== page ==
Welcome, traveler! Enter and take your rest...

A chaikhana is a teahouse along the legendary Silk Road pilgrimage and trading route linking China to the Middle East and Europe. It is a place of rest along the journey, a place to shake off the dust of the road, to sip tea, and to gather together to sing songs of the Divine...

The Buddha's Last Instruction

by Mary Oliver


“Make of yourself a light,”
said the Buddha,
before he died.
I think of this every morning
as the east begins
to tear off its many clouds
of darkness, to send up the first
signal -- a white fan
streaked with pink and violet,
even green.
An old man, he lay down
between two sala trees,
and he might have said anything,
knowing it was his final hour.
The light burns upward,
it thickens and settles over the fields.
Around him, the villagers gathered
and stretched forward to listen.
Even before the sun itself
hangs, disattached, in the blue air,
I am touched everywhere
by its ocean of yellow waves.
No doubt he thought of everything
that had happened in his difficult life.
And then I feel the sun itself
as it blazes over the hills,
like a million flowers on fire --
clearly I'm not needed,
yet I feel myself turning
into something of inexplicable value.
Slowly, beneath the branches,
he raised his head.
He looked into the faces of that frightened crowd.

-- from House of Light, by Mary Oliver

/ Image by Tyler Nix /

View All Poems by Mary Oliver

Like all of you I have been profoundly upset by the war on Gaza. What can one do but feel anguish when witnessing so much death and destruction and displacement? We can turn away, of course. Or we can numb ourselves with rationalizations. Or we can shrug our shoulders and declare it to be tragic for those people over there.

Seeing an entire population as a problem is an invitation for disaster. Nations inevitably try to contain or eliminate such "problems." But those policies are doomed to fail. Trauma leads to rage, rage leads to more violence, more violence leads to new trauma. And so the terrible circle expands. Sometimes slowly, sometimes with horrifying rapidity.

What can we as individuals do? There are always actions we can take, appropriate to our own lives, whether that is pressuring our politicians, engaging in conversation and respectful debate, protesting... I try to regularly ask myself what is it I feel called to do?

While action and asserting oneself is important, there is something more fundamental. We need to be inwardly connected, centered, aware. Action and stillness both naturally proceed from that center point. When we are at rest within the awakened heart, we naturally radiate out into the world. Our actions take on a flow and strength and clarity. All the while stillness remains with us.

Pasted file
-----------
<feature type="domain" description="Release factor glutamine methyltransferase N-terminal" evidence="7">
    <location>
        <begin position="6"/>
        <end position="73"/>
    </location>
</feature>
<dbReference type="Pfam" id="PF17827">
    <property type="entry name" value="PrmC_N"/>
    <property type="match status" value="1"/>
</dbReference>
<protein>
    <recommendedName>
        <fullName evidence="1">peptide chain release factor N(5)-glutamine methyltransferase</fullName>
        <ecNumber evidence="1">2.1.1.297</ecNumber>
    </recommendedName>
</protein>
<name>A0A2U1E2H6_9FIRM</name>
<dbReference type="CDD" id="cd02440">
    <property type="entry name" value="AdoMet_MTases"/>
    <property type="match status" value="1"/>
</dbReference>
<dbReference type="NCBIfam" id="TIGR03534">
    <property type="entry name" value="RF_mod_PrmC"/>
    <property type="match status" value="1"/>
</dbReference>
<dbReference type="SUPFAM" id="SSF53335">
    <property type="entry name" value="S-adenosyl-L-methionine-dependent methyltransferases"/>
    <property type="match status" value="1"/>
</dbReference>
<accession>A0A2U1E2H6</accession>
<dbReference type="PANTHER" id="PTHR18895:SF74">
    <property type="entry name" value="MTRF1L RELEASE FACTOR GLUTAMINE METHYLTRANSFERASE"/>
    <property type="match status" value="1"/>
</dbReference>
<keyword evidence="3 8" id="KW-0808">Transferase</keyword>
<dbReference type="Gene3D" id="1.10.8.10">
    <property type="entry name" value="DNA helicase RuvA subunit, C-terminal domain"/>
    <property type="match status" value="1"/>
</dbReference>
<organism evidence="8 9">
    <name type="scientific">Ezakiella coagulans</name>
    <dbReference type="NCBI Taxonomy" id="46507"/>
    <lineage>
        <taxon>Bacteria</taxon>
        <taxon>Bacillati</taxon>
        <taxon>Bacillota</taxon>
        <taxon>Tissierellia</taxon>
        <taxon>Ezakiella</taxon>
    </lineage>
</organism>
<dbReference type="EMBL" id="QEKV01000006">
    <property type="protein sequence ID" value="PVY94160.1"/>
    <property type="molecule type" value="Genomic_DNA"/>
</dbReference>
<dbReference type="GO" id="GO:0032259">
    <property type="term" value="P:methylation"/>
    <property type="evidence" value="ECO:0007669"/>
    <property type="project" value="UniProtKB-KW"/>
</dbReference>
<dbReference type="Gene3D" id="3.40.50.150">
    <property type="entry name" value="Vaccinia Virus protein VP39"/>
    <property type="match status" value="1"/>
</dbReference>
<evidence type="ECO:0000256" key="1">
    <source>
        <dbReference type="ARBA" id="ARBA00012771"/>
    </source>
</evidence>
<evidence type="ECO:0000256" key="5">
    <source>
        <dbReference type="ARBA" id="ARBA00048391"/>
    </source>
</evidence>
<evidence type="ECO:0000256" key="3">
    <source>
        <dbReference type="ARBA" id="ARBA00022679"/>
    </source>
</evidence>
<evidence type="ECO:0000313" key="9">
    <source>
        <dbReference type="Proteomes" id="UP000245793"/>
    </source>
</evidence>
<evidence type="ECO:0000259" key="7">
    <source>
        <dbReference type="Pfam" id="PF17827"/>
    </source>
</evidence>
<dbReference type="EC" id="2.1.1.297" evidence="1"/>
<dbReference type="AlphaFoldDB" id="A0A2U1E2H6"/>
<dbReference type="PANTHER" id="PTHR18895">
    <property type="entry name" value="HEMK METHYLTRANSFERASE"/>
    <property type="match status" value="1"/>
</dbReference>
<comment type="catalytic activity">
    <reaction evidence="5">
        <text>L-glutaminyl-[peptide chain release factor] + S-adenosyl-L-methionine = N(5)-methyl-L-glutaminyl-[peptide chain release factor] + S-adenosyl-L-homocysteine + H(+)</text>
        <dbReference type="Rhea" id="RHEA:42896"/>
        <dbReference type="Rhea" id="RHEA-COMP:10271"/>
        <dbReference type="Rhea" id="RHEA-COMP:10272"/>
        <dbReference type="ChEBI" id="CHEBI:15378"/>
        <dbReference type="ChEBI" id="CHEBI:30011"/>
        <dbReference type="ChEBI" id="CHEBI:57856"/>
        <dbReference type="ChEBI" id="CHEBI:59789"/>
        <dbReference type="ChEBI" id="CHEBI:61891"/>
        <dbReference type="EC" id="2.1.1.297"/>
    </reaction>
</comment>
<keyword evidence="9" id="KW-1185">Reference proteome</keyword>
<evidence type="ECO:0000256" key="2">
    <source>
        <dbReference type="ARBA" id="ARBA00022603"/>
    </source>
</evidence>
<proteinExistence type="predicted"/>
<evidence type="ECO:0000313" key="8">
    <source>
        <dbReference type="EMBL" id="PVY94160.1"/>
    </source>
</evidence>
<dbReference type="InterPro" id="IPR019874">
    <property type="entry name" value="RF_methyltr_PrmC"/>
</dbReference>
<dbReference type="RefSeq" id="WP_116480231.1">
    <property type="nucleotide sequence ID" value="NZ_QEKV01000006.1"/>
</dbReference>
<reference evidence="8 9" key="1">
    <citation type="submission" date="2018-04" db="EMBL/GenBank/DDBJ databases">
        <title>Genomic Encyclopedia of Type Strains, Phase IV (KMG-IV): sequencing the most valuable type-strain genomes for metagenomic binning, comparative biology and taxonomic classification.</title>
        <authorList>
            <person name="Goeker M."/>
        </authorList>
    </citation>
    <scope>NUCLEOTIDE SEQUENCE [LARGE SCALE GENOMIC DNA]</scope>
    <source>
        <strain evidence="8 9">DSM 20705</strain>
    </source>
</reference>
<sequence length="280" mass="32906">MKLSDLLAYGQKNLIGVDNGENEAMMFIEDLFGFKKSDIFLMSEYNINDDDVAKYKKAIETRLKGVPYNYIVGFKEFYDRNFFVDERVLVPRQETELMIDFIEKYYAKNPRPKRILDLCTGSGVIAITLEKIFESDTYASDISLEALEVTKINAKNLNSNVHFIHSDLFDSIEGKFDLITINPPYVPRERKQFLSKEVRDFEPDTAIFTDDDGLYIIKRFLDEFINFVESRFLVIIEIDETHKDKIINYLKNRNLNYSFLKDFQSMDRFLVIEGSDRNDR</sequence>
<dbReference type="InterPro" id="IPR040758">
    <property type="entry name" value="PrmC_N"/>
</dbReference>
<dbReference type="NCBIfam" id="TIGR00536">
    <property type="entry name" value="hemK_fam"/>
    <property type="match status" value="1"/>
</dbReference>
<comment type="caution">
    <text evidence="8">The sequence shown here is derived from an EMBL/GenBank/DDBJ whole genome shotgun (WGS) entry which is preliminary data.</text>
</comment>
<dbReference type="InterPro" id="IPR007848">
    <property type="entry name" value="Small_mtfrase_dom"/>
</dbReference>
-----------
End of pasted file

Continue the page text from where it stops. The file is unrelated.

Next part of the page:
As Mary Oliver's Buddha says, let us make of ourselves a light. Then we naturally shine. Effortlessly, we touch the world around us, warming it, bringing healing and comfort and illumination.

Speaking up is important. But being a bright presence in the world is everything.


This is as much a story as a poem, a retelling of the final moment of the Buddha's life.

“Make of yourself a light,”
said the Buddha,
before he died.

Mm. This simple affirmation of illumination at the moment of death continues to resonate... through the lines of this poem, and through the centuries.

Mary Oliver immediately recognizes this as a statement, not of death, but of renewal and the continuation of life.

I think of this every morning...

We are brought, by Mary Oliver's line, immediately to the dawn. Not the last dimming of light, but the beginning of the new day.

Knowing it is his last moment, with a life of great striving and penetrating insight behind him, "he might have said anything." Of all the possible philosophical summations and encapsulations, he chooses instead the radiant wisdom embodied by the sun, which lights and warms the whole world.

The poet seems stunned by such a clear, unencumbered statement with the Buddha's final breath. Stunned, we stumble into deeper awareness.

clearly I'm not needed,
yet I feel myself turning
into something of inexplicable value.

I love these lines. Contemplating the passage through death while affirming the fulness of light and life, somehow we, along with the poet, no longer stand at the center of the world's narrative.

When we really pay attention to the story being told all around us, a story that's been unfolding for ages, the attention shifts away from that perpetual certainty that it is all about "me." But rather than feeling empty or betrayed, we find ourselves alive and aware and filled with a bubbling glee. We find ourselves made of a gossamer-thin tissue of light.

Slowly, beneath the branches,
he raised his head.
He looked into the faces of that frightened crowd.

These closing lines are so striking. We've had an entire scene laid out for us, villagers gathering to be present at the death of this great teacher. The weak and dying Buddha raises his head and looks into the faces of the crowd... and they are frightened. Now, why is that?

I imagine it is because of what they see in the Buddha's eyes: the great mystery, naked and unguarded in that last loving glance.

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/ Photo by Maria Hossmar /

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